What’s your favorite thing in the world to do? Chances are it’s not sitting in meetings. In fact, most people find meetings disruptive and frustrating, especially if attending one means forfeiting the accomplishment of a task. But meetings are important. Without them your staff wouldn’t even know which tasks to accomplish, so how do you make sure everyone attends enthusiastically and willingly?
- Schedule in advance. Surprises make it hard for people to plan their day. If you set up your meetings a couple of days ahead everyone will have time to prepare and plan their activities around it.
- Double-check attendance. The most effective meetings happen when everyone who needs to be there is present. Request RSVPs and be willing to reschedule if key decision-makers are unable to attend.
- Send the agenda. Preparing an agenda of points to be discussed during the meeting is great, but why not distribute it to the attendees in advance? If you’re really on the ball you can send it along with the meeting invitation so everyone knows what to expect.
- Make (and enforce) rules. Depending on the type of meeting you’re holding, you might want to set some ground rules to ensure everything goes smoothly. For instance, some organizations have a “no electronics” policy to prevent people from getting distracted. Ideally these rules should be included in the written meeting agenda and reiterated verbally when the meeting begins.
- Respect everyone’s time. Please, please, please always start and finish on time! Not only do your employees have other things to get back to, but their ability to pay attention also begins to decline the longer the meeting drags on.
- Encourage questions. Instead of talking at people, talk with them. Meetings are an opportunity to gather valuable thoughts and shouldn’t be squandered delivering information that could have been communicated in an email. An easy way to stimulate discussion is to ask, “Does anyone have any questions?” or “What are your thoughts?”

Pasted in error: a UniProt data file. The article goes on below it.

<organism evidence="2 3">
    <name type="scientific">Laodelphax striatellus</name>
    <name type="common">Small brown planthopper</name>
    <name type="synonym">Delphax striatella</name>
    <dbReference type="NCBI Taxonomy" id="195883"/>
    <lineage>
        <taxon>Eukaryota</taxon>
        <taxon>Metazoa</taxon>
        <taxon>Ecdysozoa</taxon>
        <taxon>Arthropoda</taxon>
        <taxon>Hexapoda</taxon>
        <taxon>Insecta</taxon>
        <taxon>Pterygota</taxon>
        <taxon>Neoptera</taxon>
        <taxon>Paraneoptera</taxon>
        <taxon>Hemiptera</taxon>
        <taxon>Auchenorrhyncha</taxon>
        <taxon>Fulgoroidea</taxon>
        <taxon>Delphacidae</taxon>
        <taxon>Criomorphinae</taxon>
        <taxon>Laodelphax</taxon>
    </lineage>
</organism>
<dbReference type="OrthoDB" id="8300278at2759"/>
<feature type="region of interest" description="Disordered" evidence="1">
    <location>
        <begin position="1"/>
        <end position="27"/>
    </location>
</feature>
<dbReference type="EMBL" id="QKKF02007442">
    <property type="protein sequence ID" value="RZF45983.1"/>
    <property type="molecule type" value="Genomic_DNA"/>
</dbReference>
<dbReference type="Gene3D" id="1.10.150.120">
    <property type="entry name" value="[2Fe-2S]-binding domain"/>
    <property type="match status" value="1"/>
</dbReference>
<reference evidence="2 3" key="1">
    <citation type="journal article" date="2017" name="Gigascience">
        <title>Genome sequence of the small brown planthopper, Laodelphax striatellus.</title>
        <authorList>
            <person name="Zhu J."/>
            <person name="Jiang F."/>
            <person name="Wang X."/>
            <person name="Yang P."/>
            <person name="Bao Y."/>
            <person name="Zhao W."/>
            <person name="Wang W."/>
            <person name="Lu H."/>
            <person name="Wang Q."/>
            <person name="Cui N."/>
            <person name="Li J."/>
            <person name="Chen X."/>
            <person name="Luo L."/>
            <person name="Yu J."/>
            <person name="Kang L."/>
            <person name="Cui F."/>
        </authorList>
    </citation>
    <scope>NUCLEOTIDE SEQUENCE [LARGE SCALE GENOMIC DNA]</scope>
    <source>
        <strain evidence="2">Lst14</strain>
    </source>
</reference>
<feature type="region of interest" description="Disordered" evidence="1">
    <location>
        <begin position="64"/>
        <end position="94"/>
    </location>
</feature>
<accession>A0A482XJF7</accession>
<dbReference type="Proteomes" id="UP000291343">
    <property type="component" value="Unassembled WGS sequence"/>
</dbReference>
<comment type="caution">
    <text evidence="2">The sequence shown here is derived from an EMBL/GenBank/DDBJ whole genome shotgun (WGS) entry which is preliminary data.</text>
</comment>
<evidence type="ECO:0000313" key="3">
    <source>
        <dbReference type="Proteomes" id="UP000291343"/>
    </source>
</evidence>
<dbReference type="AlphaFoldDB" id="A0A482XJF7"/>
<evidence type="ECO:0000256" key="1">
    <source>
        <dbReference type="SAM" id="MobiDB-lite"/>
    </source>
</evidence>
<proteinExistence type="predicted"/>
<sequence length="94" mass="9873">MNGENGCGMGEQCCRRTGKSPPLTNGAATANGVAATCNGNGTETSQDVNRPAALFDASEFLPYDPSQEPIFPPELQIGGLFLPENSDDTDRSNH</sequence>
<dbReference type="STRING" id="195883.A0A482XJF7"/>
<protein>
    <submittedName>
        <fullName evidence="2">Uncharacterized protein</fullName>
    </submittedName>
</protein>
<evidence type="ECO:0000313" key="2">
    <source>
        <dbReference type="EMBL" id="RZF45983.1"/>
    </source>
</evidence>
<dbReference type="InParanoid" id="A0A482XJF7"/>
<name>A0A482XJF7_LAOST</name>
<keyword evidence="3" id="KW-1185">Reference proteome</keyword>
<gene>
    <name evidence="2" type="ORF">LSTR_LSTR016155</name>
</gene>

- Nip tangents in the bud. There’s a chatterbox in every bunch, and left uncontrolled the unfocused discussion can completely derail a meeting. Try not to tolerate too much speaking out of turn or wandering conversation, otherwise you will almost certainly violate tip #5.
- Keep detailed notes. While it’s a fantastic idea to have a designated note-taker, you should also consider getting attendees to keep track of the points that are most relevant to them. Not only will taking notes prompt them to pay attention, but it will also help them remember what was asked of them during the meeting.
- Focus on action. All meetings should center around at least one specific, action-oriented goal. For example, if it’s a brainstorming session you might decide the goal is to come up with 20 feasible ideas. If you’re discussing catering, your goals could be finalizing the budget and deciding which menu items to order. Focusing on action-oriented goals gives the meeting tangible purpose and ensures productive results.
- Follow up. Once the meeting is over have the designated note-taker send everyone a summary of the meeting, with key points and action items highlighted. Accountability is essential, so include who is responsible for what in the summary and be sure to follow up with them later to see how they’re doing.
More tips for managers
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Also published on Medium.
Originally published at lifespeak.com